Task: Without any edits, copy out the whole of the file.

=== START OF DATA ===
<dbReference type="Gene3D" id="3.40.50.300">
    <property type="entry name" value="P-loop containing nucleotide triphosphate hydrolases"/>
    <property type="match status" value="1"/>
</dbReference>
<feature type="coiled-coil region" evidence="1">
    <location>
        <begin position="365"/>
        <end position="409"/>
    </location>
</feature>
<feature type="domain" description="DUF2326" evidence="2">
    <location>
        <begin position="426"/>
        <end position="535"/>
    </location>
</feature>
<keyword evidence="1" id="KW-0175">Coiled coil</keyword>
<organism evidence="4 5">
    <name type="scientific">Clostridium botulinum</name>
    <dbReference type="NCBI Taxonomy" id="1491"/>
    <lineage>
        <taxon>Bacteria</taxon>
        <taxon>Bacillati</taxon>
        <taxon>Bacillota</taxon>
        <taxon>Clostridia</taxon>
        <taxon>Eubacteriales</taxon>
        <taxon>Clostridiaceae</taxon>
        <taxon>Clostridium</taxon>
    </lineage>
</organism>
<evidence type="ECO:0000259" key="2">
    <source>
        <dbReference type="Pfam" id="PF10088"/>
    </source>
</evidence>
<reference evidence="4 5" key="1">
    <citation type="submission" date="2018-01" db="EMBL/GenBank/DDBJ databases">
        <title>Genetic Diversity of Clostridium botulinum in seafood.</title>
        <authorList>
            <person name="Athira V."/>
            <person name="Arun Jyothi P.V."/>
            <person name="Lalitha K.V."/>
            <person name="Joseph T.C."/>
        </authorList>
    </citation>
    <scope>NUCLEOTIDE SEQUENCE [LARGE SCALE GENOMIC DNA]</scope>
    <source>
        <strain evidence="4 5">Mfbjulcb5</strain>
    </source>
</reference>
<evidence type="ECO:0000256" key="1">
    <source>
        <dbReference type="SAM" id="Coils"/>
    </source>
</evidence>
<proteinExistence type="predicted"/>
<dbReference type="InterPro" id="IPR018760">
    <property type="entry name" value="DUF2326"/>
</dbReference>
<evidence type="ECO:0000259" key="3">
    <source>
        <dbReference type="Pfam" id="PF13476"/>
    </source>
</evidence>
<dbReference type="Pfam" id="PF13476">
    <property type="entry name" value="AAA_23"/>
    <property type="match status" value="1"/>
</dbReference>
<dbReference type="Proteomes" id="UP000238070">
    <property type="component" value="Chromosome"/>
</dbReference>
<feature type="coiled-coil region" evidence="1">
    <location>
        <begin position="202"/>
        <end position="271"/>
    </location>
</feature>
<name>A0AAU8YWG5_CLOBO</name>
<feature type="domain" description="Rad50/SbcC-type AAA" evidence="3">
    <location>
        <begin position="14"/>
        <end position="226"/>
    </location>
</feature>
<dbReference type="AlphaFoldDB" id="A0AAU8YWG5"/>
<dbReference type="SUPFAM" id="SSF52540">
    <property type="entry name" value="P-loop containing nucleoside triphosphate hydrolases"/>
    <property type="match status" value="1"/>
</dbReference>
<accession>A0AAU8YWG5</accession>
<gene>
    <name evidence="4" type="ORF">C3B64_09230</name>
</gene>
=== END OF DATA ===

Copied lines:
<dbReference type="Gene3D" id="3.40.50.300">
    <property type="entry name" value="P-loop containing nucleotide triphosphate hydrolases"/>
    <property type="match status" value="1"/>
</dbReference>
<feature type="coiled-coil region" evidence="1">
    <location>
        <begin position="365"/>
        <end position="409"/>
    </location>
</feature>
<feature type="domain" description="DUF2326" evidence="2">
    <location>
        <begin position="426"/>
        <end position="535"/>
    </location>
</feature>
<keyword evidence="1" id="KW-0175">Coiled coil</keyword>
<organism evidence="4 5">
    <name type="scientific">Clostridium botulinum</name>
    <dbReference type="NCBI Taxonomy" id="1491"/>
    <lineage>
        <taxon>Bacteria</taxon>
        <taxon>Bacillati</taxon>
        <taxon>Bacillota</taxon>
        <taxon>Clostridia</taxon>
        <taxon>Eubacteriales</taxon>
        <taxon>Clostridiaceae</taxon>
        <taxon>Clostridium</taxon>
    </lineage>
</organism>
<evidence type="ECO:0000259" key="2">
    <source>
        <dbReference type="Pfam" id="PF10088"/>
    </source>
</evidence>
<reference evidence="4 5" key="1">
    <citation type="submission" date="2018-01" db="EMBL/GenBank/DDBJ databases">
        <title>Genetic Diversity of Clostridium botulinum in seafood.</title>
        <authorList>
            <person name="Athira V."/>
            <person name="Arun Jyothi P.V."/>
            <person name="Lalitha K.V."/>
            <person name="Joseph T.C."/>
        </authorList>
    </citation>
    <scope>NUCLEOTIDE SEQUENCE [LARGE SCALE GENOMIC DNA]</scope>
    <source>
        <strain evidence="4 5">Mfbjulcb5</strain>
    </source>
</reference>
<evidence type="ECO:0000256" key="1">
    <source>
        <dbReference type="SAM" id="Coils"/>
    </source>
</evidence>
<proteinExistence type="predicted"/>
<dbReference type="InterPro" id="IPR018760">
    <property type="entry name" value="DUF2326"/>
</dbReference>
<evidence type="ECO:0000259" key="3">
    <source>
        <dbReference type="Pfam" id="PF13476"/>
    </source>
</evidence>
<dbReference type="Pfam" id="PF13476">
    <property type="entry name" value="AAA_23"/>
    <property type="match status" value="1"/>
</dbReference>
<dbReference type="Proteomes" id="UP000238070">
    <property type="component" value="Chromosome"/>
</dbReference>
<feature type="coiled-coil region" evidence="1">
    <location>
        <begin position="202"/>
        <end position="271"/>
    </location>
</feature>
<name>A0AAU8YWG5_CLOBO</name>
<feature type="domain" description="Rad50/SbcC-type AAA" evidence="3">
    <location>
        <begin position="14"/>
        <end position="226"/>
    </location>
</feature>
<dbReference type="AlphaFoldDB" id="A0AAU8YWG5"/>
<dbReference type="SUPFAM" id="SSF52540">
    <property type="entry name" value="P-loop containing nucleoside triphosphate hydrolases"/>
    <property type="match status" value="1"/>
</dbReference>
<accession>A0AAU8YWG5</accession>
<gene>
    <name evidence="4" type="ORF">C3B64_09230</name>
</gene>